[Google Scholar]
  31. Jaynes ET. 1957. Information theory and statistical mechanics. Phys. Rev. 106:620–30
    [Google Scholar]
  32. Jehiel P. 2005. Analogy-based expectation equilibrium. J. Econ. Theory 123:81–104
    [Google Scholar]
  33. Jehiel P. 2011. Manipulative auction design. Theor. Econ. 6:185–217
    [Google Scholar]
  34. Jehiel P. 2018. Investment strategy and selection bias: an equilibrium perspective on overoptimism. Am. Econ. Rev. 108:1582–97
    [Google Scholar]
  35. Jehiel P, Koessler F. 2008. Revisiting games of incomplete information with analogy-based expectations. Games Econ. Behav. 62:533–57
    [Google Scholar]
  36. Jehiel P, Samet D. 2007. Valuation equilibrium. Theor. Econ. 2:163–85
    [Google Scholar]
  37. Jehiel P, Samuelson L. 2012. Reputation with analogical reasoning. Q. J. Econ. 127:1927–69
    [Google Scholar]
  38. Koller D, Friedman N. 2009. Probabilistic Graphical Models: Principles and Techniques Cambridge, MA: MIT Press
    [Google Scholar]
  39. Kondor P, Kőszegi B. 2015. Cursed financial innovation WZB Discuss. Pap., Wiss. Berlin Sozialforschung Berlin:
    [Google Scholar]
  40. Kőszegi B. 2010. Utility from anticipation and personal equilibrium. Econ. Theory 44:415–44
    [Google Scholar]
  41. Kőszegi B. 2014. Behavioral contract theory. J. Econ. Lit. 52:1075–118
    [Google Scholar]
  42. Kydland F, Prescott E. 1977. Rules rather than discretion: the inconsistency of optimal plans. J. Political Econ. 85:473–91
    [Google Scholar]
  43. Langer E. 1975. The illusion of control. J. Pers. Soc. Psychol. 32:311–28
    [Google Scholar]
  44. Lucas R. 1972. Expectations and the neutrality of money. J. Econ. Theory 4:103–24
    [Google Scholar]
  45. Mailath G, Samuelson L. 2018. The wisdom of a confused crowd: model based inference Cowles Found. Discuss. Pap. 2161, Yale Univ New Haven, CT:
    [Google Scholar]
  46. Mullainathan S, Schwartzstein J, Shleifer A 2008. Coarse thinking and persuasion. Q. J. Econ. 123:577–619
    [Google Scholar]
  47. Osborne M, Rubinstein A. 1998. Games with procedurally rational players. Am. Econ. Rev. 88:834–49
    [Google Scholar]
  48. Pearl J. 2009. Causality: Models, Reasoning and Inference Cambridge, UK: Cambridge Univ. Press
    [Google Scholar]
  49. Pearl J. 2014. Probabilistic Reasoning in Intelligent Systems: Networks of Plausible Inference San Francisco, CA: Morgan Kaufmann
    [Google Scholar]
  50. Pearl J, Mackenzie D. 2018. The Book of Why: The New Science of Cause and Effect New York: Basic Books
    [Google Scholar]
  51. Piccione M, Rubinstein A. 2003. Modeling the economic interaction of agents with diverse abilities to recognize equilibrium patterns. J. Eur. Econ. Assoc. 1:212–23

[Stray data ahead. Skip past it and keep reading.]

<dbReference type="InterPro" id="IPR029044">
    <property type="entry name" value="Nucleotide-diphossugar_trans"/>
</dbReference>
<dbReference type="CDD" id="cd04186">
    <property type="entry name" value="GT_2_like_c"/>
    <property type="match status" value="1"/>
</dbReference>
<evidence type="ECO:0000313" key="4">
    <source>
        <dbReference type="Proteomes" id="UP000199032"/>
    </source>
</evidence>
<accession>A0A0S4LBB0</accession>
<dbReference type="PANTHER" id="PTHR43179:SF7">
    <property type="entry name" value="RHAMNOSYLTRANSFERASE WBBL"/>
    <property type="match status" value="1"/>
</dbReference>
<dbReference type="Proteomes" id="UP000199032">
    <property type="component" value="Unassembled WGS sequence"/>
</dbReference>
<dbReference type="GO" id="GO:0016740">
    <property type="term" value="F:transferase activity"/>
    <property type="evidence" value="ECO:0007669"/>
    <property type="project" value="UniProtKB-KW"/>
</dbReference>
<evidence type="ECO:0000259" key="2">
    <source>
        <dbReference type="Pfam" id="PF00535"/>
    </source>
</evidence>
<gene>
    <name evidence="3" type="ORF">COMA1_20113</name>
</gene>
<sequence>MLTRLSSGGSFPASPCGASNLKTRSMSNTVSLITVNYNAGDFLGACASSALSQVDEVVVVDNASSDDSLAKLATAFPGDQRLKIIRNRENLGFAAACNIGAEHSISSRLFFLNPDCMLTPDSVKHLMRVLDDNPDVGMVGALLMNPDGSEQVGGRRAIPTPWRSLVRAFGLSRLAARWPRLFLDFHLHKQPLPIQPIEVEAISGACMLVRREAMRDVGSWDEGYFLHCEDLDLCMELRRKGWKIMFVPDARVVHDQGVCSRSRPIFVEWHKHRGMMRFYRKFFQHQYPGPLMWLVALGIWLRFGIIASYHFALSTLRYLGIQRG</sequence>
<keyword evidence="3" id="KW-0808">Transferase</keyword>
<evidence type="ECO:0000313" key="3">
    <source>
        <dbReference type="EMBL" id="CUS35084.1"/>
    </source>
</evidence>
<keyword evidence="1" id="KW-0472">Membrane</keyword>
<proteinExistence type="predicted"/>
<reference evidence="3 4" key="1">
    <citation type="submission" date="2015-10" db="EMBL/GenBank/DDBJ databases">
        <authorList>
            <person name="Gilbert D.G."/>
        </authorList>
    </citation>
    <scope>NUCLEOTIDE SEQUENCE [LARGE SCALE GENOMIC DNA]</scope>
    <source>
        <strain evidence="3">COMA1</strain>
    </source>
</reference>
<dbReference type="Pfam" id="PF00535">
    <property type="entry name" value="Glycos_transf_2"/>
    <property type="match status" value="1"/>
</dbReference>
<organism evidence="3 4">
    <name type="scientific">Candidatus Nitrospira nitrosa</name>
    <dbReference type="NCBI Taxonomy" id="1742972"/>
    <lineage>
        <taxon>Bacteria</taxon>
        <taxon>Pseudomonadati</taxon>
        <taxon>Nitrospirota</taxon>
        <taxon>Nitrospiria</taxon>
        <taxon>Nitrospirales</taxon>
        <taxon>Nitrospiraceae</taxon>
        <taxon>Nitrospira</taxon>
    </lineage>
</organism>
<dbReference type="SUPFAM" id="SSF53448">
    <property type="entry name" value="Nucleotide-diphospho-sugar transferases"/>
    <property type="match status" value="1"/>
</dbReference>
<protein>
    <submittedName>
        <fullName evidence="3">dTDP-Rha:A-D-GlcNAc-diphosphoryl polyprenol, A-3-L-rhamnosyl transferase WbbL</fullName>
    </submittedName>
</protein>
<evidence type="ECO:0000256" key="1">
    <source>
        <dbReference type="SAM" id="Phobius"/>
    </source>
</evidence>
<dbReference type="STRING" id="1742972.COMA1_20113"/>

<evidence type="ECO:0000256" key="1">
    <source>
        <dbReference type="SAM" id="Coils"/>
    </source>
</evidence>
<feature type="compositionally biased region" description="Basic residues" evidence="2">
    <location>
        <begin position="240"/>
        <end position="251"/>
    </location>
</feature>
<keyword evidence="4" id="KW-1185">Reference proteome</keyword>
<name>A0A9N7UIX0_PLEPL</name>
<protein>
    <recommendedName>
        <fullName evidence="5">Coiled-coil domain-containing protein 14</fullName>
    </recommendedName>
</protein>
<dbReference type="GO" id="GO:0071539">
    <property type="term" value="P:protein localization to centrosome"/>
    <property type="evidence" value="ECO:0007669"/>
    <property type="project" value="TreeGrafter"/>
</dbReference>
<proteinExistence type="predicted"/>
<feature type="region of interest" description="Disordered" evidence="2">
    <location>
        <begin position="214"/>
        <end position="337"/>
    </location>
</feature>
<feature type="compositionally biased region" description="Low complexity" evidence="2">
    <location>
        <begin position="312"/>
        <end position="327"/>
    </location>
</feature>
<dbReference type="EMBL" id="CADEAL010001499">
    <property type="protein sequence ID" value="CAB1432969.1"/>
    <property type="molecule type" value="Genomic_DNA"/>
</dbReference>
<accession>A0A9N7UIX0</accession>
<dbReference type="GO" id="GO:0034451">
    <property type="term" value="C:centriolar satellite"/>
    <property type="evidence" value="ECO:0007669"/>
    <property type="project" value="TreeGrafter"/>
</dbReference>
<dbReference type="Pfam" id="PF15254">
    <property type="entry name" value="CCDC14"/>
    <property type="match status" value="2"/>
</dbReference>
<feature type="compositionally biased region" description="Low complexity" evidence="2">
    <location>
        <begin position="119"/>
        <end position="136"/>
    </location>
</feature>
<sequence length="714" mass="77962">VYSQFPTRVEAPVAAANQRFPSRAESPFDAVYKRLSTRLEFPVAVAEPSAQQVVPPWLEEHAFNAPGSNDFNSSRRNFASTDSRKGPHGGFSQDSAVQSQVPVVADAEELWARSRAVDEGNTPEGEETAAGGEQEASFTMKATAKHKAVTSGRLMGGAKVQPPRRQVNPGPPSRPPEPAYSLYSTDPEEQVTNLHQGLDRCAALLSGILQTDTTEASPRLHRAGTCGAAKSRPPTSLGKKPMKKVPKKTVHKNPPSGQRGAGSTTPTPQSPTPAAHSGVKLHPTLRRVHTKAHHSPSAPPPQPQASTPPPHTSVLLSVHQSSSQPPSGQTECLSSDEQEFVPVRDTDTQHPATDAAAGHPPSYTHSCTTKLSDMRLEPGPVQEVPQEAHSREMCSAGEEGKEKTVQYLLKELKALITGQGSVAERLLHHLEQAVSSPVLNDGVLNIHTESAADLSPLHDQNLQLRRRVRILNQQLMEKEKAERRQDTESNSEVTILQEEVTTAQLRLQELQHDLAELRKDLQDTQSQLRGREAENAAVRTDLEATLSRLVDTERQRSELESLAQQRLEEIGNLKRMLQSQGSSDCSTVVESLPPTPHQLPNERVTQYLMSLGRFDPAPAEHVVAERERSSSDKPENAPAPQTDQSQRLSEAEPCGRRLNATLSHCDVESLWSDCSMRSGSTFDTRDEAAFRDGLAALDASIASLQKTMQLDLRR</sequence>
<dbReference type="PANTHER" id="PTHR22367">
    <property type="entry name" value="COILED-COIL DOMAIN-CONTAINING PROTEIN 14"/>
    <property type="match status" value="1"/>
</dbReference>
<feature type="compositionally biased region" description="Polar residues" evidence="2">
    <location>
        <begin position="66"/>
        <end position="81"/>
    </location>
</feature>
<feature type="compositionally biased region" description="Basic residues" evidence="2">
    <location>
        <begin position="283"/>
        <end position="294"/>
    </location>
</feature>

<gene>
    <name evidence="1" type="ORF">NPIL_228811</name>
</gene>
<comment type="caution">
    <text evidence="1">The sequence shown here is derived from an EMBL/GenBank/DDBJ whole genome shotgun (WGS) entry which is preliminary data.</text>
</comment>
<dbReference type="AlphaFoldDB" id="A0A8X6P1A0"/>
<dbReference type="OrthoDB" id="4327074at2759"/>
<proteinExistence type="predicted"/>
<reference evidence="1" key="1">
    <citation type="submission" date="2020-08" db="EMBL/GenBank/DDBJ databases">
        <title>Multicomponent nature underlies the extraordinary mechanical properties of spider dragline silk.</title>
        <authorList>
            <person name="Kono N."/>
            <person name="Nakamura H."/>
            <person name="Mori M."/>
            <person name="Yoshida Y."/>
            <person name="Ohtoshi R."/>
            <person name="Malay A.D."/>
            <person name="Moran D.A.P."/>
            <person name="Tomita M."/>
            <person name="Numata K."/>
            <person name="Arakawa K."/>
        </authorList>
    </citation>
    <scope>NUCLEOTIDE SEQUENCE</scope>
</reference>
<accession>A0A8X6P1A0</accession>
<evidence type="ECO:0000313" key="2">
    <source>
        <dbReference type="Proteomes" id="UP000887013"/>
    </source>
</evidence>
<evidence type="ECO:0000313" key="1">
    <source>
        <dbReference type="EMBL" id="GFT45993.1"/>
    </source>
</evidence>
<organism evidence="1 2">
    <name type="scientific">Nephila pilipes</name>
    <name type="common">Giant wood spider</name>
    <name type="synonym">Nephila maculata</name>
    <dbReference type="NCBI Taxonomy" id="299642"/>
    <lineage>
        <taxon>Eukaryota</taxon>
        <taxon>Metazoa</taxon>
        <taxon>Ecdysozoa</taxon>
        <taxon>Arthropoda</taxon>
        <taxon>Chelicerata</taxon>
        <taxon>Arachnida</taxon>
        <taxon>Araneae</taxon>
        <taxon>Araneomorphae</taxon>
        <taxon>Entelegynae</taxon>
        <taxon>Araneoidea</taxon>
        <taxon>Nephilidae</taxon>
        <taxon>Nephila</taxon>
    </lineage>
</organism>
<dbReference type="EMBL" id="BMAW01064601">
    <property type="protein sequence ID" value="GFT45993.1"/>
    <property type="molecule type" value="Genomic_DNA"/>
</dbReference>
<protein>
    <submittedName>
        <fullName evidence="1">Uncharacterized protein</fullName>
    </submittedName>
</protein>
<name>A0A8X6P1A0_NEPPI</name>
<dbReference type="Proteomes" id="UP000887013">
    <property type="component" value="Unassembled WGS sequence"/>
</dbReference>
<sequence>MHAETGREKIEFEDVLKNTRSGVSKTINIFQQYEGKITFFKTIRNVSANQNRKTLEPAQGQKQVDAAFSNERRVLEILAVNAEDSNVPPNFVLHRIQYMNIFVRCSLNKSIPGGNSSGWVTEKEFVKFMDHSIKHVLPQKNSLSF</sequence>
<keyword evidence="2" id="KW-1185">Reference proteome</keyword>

[Google Scholar]
  52. Ross L. 1977. The intuitive psychologist and his shortcomings: distortions in the attribution process. Adv. Exp. Soc. Psychol. 10:173–220
    [Google Scholar]
  53. Samuelson W, Bazerman M. 1985. Negotiation under the winner's curse. Res. Exp. Econ. 3:105–38
    [Google Scholar]
  54. Sargent T. 1999. The Conquest of American Inflation Princeton, NJ: Princeton Univ. Press
    [Google Scholar]
  55. Sargent T, Wallace N. 1975. “Rational” expectations, the optimal monetary instrument, and the optimal money supply rule. J. Political Econ. 83:241–54
    [Google Scholar]
  56. Schumacher H, Thysen H. 2018. Equilibrium contracts and boundedly rational expectations Unpublished manuscript, KU Leuven Leuven, Belg.:
    [Google Scholar]
  57. Sloman S. 2005. Causal Models: How People Think About the World and Its Alternatives New York: Oxford Univ. Press
    [Google Scholar]
  58. Spiegler R. 2011. Bounded Rationality and Industrial Organization New York: Oxford Univ. Press
    [Google Scholar]
  59. Spiegler R. 2013. Placebo reforms. Am. Econ. Rev. 103:1490–506
    [Google Scholar]
  60. Spiegler R. 2016. Bayesian networks and boundedly rational expectations. Q. J. Econ. 131:1243–90
    [Google Scholar]
  61. Spiegler R. 2017. “Data monkeys”: a procedural model of extrapolation from partial statistics. Rev. Econ. Stud. 84:1818–41
    [Google Scholar]
  62. Spiegler R. 2019a. Can agents with causal misperceptions be systematically fooled. J. Eur. Econ. Assoc. 18:583617
    [Google Scholar]
  63. Spiegler R. 2019b. News and archival information in games Unpublished manuscript, Tel Aviv Univ., Tel Aviv Israel:
    [Google Scholar]
  64. Verma T, Pearl J. 1991. Equivalence and synthesis of causal models. Uncertain. Artif. Intell. 6:255–68
    [Google Scholar]
  65. Woodford M. 2003. Interest and Prices: Foundations of a Theory of Monetary Policy Princeton, NJ: Princeton Univ. Press
    [Google Scholar]
/content/journals/10.1146/annurev-economics-072219-111921
Loading
/content/journals/10.1146/annurev-economics-072219-111921
Loading

Data & Media loading...

  • Article Type: Review Article
This is a required field
Please enter a valid email address
Approval was a Success
Invalid data
An Error Occurred
Approval was partially successful, following selected items could not be processed due to error